Saturday, April 22, 2017

Should not science matter to bank regulators, at least a little?

I ask because though I am no scientist, far from it, have never really understood Einstein’s relativity theory, I know that if I were asked to regulate banks there would be two basic questions I would have to ask:

First, what is the purpose of our banks? Quite early someone would have mentioned John A Shedd’s “A ship in harbor is safe, but that is not what ships are for” and I would have ascertained that purpose to be, to allocate credit to the real economy, carefully but efficiently. 

Second, what has caused major bank crises? a. Unexpected events, like devaluations, b. criminal behavior, like lending to affiliates; and c. dangerously large exposures to something ex ante perceived as very safe but that ex post turned out to be very risky. Surely someone would have also cited Voltaire’s “May God defend me from my friends, I can defend myself from my enemies” as a reminder that what is perceived as risky is, precisely because of that perception, quite innocuous.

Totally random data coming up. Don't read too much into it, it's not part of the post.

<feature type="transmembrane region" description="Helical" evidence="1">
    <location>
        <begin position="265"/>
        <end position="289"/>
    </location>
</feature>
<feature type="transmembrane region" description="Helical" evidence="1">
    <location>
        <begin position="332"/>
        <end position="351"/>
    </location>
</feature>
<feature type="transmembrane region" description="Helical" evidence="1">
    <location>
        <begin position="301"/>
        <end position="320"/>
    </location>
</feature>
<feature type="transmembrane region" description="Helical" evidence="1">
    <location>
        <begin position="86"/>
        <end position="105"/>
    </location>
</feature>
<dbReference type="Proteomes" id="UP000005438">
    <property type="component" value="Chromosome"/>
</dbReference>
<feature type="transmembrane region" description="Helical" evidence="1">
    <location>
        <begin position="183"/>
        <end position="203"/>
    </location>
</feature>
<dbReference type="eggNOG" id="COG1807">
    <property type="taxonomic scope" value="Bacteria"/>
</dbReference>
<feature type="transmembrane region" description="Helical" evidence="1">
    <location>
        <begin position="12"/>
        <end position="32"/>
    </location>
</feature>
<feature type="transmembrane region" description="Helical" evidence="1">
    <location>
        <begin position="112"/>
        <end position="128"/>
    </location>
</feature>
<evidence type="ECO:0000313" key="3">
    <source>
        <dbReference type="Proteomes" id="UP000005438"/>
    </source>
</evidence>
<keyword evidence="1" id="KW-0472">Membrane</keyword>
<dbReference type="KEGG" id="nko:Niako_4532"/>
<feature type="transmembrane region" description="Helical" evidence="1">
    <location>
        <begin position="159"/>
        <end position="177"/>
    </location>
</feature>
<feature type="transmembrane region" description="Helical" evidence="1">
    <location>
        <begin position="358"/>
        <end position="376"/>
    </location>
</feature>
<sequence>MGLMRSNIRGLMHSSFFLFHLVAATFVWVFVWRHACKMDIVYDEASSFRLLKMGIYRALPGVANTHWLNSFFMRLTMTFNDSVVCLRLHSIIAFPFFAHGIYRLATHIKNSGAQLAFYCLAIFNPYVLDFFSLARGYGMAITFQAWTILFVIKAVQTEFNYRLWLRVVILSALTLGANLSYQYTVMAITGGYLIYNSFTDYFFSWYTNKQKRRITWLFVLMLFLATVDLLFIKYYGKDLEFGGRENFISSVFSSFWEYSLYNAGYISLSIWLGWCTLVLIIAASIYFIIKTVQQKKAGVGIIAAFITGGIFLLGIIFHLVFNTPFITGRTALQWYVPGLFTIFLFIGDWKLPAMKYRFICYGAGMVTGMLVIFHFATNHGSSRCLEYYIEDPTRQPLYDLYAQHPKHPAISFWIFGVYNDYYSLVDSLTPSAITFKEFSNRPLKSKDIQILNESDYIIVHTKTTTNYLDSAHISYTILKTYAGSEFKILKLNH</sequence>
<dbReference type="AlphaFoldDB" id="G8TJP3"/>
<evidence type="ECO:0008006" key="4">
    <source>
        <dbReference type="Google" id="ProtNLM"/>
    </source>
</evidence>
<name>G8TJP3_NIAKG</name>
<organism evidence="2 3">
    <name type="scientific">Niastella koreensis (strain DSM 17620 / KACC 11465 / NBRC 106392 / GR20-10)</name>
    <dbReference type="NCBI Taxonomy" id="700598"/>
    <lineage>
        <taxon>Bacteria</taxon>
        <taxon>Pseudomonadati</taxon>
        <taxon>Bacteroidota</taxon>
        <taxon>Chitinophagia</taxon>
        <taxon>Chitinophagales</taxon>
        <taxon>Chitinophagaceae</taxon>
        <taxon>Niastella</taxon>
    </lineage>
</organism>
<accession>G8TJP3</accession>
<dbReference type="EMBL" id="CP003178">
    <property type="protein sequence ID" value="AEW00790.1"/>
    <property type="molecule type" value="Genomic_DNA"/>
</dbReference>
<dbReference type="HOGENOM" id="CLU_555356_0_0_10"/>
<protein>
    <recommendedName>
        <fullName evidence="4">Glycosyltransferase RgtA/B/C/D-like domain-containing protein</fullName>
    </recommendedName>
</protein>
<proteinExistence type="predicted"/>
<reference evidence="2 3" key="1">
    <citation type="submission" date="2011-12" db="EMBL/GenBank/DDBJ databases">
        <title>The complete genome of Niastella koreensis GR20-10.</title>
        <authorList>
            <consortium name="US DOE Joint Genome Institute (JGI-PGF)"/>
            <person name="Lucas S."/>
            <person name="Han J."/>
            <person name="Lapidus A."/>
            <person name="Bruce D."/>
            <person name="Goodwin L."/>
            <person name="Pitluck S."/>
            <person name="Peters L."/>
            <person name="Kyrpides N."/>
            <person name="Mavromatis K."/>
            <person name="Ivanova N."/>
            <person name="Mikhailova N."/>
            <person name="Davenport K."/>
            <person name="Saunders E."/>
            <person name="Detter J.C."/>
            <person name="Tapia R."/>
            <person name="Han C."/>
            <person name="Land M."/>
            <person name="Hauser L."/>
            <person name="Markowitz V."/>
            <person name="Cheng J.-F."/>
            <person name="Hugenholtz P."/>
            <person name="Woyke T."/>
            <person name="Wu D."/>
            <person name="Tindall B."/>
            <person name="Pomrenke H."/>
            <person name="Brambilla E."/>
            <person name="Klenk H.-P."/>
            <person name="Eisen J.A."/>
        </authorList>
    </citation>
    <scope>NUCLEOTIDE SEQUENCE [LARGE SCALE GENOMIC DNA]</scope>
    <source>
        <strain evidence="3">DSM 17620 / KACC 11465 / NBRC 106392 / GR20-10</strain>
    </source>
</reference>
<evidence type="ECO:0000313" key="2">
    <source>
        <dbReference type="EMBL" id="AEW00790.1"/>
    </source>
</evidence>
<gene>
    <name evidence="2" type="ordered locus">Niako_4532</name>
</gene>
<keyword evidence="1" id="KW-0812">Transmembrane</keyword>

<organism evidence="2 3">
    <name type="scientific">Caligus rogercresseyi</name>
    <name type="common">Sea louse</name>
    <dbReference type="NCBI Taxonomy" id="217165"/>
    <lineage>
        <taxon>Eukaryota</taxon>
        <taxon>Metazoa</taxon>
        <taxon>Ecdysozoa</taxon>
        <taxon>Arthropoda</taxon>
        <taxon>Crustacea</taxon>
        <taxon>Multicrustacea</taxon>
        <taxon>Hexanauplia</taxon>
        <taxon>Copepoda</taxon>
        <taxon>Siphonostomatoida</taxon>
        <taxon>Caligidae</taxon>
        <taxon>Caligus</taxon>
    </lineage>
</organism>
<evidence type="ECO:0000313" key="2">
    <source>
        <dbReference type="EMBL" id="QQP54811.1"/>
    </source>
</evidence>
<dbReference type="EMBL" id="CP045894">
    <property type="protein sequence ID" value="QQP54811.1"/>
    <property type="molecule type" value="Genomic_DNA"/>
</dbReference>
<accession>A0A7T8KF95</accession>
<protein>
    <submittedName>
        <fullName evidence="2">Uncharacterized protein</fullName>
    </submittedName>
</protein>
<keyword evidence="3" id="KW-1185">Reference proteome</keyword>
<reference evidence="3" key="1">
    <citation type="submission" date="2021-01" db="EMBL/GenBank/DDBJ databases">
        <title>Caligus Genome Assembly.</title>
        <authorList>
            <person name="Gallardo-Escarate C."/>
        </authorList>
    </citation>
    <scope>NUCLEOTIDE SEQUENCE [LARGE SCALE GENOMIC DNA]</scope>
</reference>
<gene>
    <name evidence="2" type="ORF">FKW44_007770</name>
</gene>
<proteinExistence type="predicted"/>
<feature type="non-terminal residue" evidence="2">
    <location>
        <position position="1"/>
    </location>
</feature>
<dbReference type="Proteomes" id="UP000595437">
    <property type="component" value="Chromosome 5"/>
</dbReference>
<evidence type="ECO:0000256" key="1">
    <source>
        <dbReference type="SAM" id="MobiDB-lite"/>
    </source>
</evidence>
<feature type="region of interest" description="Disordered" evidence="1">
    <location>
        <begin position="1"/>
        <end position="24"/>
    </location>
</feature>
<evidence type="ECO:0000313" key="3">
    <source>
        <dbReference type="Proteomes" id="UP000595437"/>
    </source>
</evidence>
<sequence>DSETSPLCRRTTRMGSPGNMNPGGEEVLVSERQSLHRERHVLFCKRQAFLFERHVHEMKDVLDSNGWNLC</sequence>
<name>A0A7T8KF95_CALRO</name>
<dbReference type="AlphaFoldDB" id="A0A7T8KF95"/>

After that initial mini research, the last thing I would have come up with is the current risk weighted capital requirements, more risk more capital – less risk less capital, that which distorts the allocation of bank credit, for no stability purpose at all... much the contrary.

So again… should not science matter to bank regulators, at least a little?